Yeah, okay. If you swing at half of low, non-strike pitches, you're going to have a high strike percentage there. Stop doing that, BJ. Also stop swinging at those other random sectors where the pitch is a ball and you're swinging over a third of the time. You can maybe keep some of those on the inside part, but don't do the rest. Thanks. Overall, BJ likes swinging at low pitches and low-and-outside pitches a lot more than other righties, which is not that surprising because BJ likes swinging in general, and righties are relatively averse to swinging to outside pitches and prefer inside pitches.
Called Strike % (total strike % net of swing %) - BJ Upton 2013-4 (batter viewpoint)
I'll save some of the analysis for under the following chart, but because of the way I'm calculating this, the red shading on the outer half is really just because righties don't swing at those pitches that much (even BJ), so more get called strikes. What's brutal, though, is really the ring around the zone, and the relatively high strike percentages there. On inside pitches, the average called strike proportion is 9% for righties; for BJ, it's 14%. BJ is also at 14% called strike rate on outside pitches, but other righties only have 6% of those pitches called for strikes on them. BJ is also taking strikes at twice the rate on high pitches (8% versus 4%), and is at 10% (versus 6%) on low pitches. Again, it's a chicken-and-egg thing, maybe. Does BJ get more strikes called on him because he swings more? Well, maybe. Or maybe not. Or maybe he swings more at those pitches because umps keep burning him on non-strikes...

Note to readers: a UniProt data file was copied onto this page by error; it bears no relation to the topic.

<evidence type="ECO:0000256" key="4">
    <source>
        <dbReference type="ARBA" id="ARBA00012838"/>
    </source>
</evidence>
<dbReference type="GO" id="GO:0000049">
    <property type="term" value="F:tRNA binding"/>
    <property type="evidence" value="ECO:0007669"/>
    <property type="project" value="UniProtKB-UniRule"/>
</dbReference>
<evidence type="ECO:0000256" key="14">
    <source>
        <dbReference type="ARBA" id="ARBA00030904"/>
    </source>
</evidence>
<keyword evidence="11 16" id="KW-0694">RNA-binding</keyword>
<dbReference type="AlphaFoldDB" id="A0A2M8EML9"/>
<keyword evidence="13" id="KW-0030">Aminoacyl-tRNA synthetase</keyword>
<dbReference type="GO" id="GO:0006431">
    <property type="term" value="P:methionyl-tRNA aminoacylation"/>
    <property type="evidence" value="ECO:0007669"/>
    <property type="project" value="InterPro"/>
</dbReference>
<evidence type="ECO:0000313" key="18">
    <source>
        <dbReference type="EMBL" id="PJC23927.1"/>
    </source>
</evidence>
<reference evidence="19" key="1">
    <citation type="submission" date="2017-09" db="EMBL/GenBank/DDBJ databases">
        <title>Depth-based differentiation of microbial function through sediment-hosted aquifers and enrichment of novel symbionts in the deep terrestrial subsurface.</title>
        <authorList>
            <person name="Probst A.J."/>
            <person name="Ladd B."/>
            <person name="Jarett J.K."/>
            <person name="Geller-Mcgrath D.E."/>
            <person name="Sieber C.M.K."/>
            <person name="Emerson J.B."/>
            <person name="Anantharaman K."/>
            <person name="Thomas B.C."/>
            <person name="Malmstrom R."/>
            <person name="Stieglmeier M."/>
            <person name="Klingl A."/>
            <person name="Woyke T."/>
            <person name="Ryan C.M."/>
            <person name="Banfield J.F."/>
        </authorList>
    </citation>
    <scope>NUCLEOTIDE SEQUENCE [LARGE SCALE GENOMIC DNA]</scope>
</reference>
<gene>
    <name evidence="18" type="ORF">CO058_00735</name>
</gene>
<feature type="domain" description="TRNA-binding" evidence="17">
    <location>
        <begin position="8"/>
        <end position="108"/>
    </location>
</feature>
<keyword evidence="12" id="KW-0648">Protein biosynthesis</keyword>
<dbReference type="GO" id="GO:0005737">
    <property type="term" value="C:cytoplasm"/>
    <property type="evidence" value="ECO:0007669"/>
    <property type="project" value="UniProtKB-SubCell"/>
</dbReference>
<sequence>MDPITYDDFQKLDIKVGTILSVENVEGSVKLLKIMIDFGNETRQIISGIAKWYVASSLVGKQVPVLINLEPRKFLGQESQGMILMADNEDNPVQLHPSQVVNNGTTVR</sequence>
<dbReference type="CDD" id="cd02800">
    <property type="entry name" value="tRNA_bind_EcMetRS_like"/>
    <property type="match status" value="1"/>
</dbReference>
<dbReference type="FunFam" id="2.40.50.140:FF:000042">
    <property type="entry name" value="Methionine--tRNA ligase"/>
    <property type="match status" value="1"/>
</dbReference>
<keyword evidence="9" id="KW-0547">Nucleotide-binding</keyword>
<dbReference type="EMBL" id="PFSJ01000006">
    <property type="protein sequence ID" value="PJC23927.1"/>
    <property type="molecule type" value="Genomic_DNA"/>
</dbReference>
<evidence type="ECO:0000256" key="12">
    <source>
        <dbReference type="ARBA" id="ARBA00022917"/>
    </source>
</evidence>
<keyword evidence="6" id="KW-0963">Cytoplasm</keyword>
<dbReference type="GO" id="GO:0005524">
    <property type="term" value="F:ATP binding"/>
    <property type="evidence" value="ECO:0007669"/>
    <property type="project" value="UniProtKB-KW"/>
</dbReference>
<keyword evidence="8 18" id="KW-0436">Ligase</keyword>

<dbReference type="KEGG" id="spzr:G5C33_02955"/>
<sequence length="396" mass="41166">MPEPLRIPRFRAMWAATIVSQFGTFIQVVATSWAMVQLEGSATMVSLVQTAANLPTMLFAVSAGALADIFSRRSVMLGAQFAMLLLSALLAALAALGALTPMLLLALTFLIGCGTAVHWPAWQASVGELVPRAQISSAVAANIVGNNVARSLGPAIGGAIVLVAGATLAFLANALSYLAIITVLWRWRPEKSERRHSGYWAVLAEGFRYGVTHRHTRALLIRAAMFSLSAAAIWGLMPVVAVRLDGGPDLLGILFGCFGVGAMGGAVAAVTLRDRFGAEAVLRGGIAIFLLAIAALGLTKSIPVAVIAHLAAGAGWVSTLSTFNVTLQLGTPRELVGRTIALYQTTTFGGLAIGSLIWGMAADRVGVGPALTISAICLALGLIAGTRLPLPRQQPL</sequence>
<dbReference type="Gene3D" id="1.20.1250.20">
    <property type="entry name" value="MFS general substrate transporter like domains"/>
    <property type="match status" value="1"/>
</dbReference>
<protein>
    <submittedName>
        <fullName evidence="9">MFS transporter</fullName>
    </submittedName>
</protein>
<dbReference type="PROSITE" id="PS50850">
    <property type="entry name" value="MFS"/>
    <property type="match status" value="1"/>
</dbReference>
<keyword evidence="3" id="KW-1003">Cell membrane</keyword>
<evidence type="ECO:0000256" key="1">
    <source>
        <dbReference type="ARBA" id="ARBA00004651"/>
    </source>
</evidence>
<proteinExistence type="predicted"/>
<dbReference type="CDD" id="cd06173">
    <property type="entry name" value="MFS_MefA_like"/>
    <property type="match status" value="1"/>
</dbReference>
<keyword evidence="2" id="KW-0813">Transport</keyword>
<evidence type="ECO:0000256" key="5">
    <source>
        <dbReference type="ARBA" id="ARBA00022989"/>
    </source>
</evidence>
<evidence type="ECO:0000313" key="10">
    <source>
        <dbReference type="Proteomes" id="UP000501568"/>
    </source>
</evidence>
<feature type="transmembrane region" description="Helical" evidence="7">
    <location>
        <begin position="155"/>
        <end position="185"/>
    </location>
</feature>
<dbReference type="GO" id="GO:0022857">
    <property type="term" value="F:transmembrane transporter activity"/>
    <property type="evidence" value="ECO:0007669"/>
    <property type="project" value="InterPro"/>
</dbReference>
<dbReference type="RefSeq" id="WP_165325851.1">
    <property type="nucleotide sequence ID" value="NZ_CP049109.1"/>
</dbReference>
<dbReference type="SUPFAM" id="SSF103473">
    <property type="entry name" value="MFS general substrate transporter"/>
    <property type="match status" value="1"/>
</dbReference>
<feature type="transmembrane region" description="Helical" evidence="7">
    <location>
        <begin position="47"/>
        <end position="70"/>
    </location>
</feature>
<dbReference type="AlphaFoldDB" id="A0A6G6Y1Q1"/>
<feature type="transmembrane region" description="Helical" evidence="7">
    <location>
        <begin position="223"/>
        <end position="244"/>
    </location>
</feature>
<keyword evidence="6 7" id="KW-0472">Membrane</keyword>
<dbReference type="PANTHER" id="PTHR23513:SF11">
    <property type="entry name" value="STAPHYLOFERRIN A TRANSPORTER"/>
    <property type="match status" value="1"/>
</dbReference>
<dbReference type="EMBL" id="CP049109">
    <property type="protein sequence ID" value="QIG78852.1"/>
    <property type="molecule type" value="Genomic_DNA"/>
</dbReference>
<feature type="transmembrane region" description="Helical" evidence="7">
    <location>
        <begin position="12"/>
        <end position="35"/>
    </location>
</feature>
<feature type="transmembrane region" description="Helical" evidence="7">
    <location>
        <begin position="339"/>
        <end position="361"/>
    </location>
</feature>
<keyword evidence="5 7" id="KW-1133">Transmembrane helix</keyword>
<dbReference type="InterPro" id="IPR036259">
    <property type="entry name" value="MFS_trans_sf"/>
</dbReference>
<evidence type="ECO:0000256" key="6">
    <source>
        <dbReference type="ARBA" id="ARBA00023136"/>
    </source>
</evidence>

I'm not providing the BJ vs. RHB breakouts for overall strike likelihood or swing likelihood, because they're easy enough to eyeball. (If you really want to see them, ask in the comments?) But, here's my overall question answered:
Called Strike % (total strike % net of swing %) - BJ Upton 2013-4 vs. RHB 2014 (batter viewpoint)
The percentages here are a straight [RHB - BJ Upton] calculation. When talking about the actual strike zone, BJ takes a fewer strikes in the zone, because he likes to swing, especially at outside and lower half stuff. But what's rough is what the collective eye test probably confirms: the red ring of fail outside the zone. BJ swings at outside pitches less than his counterparts, and at outside pitches a little more, and yet outside pitches are called strikes on him at a higher rate than everyone else, and inside pitches (especially letter-high and in) as well.
To put it another way, let's focus on the inside pitch that's on the level of the highest part of the zone (A2, if going in ascending order down/across). 35% of pitches to righties in that location are strikes; 34% of pitches to BJ in that location are strikes. Righties, however, swing at 32% of pitches in that location - so nearly every strike thrown in that location to a righty is swung on. BJ, however, only swings at 19% of pitches in that sector. And yet, even though he doesn't swing at what's not a strike in that location, it's still called as one about 15% of the time.